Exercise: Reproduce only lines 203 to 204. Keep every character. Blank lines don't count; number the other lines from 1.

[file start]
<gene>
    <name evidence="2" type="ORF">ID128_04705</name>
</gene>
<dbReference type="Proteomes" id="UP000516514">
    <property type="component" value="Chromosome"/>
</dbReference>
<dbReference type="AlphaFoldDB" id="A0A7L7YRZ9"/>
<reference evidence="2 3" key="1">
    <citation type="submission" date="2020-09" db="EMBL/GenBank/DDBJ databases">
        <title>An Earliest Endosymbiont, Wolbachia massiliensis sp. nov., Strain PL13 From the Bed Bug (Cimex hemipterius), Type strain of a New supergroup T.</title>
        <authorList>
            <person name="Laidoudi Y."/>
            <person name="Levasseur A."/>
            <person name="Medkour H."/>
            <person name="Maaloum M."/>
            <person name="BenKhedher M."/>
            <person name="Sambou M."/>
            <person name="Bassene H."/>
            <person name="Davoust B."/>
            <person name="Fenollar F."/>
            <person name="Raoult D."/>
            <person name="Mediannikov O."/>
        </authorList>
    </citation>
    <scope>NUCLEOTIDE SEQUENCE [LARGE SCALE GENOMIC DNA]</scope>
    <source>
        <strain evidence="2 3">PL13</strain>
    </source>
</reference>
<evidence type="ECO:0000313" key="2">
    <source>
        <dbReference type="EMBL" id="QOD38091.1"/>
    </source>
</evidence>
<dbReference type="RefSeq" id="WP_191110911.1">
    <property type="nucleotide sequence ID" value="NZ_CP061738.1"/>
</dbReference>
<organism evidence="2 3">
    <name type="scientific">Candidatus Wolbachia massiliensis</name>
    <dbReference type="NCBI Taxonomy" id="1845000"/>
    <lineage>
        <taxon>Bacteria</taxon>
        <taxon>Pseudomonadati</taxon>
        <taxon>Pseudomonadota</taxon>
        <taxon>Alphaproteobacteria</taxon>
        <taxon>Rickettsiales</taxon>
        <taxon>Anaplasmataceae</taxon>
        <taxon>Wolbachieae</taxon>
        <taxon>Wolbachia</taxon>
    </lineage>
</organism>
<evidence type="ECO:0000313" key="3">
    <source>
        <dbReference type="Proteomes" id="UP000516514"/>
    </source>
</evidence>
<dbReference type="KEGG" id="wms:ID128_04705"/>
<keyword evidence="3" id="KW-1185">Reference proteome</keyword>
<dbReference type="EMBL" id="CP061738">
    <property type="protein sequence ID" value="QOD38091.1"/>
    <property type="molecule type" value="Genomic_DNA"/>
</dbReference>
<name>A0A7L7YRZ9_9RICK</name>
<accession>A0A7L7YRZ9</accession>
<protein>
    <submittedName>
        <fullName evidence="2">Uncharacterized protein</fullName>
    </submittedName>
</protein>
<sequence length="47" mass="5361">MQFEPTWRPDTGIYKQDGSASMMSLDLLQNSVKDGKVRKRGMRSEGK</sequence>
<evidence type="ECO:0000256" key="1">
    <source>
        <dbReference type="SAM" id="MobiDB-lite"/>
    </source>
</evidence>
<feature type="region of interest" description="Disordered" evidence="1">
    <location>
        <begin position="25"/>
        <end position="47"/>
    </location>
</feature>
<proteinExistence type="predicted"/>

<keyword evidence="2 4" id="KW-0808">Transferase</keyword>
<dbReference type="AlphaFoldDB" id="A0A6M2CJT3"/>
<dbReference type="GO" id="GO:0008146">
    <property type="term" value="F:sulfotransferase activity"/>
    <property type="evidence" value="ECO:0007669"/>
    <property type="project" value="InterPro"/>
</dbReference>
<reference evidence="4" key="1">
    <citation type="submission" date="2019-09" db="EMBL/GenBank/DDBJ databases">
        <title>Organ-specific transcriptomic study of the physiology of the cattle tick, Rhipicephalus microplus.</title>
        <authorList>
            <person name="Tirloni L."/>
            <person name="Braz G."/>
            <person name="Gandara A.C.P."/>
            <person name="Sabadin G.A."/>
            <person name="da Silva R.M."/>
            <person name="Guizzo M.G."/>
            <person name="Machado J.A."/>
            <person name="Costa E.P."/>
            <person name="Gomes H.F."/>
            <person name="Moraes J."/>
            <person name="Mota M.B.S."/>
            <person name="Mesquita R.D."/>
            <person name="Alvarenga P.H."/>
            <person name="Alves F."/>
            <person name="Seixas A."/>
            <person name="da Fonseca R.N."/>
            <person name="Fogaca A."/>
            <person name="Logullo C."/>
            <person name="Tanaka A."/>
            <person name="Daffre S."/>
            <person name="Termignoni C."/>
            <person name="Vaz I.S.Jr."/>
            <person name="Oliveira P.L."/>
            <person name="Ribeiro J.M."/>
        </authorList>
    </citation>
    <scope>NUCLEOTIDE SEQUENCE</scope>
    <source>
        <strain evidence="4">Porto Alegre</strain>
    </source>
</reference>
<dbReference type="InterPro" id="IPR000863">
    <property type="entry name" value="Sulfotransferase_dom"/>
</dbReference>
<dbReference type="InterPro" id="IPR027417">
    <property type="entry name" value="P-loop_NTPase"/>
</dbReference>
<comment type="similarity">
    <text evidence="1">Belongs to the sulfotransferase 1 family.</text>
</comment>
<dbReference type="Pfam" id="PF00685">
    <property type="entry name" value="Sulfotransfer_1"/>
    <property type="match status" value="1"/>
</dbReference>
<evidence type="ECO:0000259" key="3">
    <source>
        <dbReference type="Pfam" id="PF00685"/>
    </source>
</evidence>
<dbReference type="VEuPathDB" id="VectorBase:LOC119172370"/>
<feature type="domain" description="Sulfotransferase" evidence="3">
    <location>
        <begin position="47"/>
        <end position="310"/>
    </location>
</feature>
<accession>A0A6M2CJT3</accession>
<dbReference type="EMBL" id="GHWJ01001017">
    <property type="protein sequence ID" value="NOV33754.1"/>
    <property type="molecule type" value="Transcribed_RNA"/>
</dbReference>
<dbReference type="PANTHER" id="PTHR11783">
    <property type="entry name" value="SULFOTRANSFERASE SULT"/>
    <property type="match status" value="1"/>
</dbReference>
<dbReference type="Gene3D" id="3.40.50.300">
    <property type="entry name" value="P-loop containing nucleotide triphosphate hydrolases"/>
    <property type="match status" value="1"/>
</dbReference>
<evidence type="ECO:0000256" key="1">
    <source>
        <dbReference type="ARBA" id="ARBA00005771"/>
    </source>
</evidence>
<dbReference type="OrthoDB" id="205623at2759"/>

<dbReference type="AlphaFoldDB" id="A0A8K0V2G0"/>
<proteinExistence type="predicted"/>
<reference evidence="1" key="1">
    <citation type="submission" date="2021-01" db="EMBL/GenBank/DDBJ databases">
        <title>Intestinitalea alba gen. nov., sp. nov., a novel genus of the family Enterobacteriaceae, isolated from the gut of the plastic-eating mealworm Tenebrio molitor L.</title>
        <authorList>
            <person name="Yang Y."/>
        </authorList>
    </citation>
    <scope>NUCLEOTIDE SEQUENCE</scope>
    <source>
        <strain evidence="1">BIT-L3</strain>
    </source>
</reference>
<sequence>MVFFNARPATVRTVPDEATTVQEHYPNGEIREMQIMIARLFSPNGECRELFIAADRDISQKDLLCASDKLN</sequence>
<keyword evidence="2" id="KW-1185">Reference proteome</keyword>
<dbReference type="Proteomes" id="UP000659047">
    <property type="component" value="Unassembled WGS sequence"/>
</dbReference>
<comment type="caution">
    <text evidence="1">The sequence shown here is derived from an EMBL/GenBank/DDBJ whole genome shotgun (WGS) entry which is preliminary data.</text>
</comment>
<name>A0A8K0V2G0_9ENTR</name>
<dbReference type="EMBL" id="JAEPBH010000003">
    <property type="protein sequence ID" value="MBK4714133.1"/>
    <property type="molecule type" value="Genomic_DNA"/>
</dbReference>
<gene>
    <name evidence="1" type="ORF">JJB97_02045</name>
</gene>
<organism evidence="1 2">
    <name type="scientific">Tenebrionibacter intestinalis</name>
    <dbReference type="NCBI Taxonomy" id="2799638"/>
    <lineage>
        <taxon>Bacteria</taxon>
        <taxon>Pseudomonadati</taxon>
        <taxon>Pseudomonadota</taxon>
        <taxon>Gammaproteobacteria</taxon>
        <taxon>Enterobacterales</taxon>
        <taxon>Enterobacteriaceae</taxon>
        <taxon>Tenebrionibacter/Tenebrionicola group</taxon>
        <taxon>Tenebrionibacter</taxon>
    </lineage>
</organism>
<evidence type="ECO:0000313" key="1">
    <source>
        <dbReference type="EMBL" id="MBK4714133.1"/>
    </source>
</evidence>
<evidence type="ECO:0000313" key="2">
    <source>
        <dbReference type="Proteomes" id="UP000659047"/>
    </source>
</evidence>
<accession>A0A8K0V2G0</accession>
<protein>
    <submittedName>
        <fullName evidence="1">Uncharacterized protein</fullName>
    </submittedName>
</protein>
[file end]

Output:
        <taxon>Bacteria</taxon>
        <taxon>Pseudomonadati</taxon>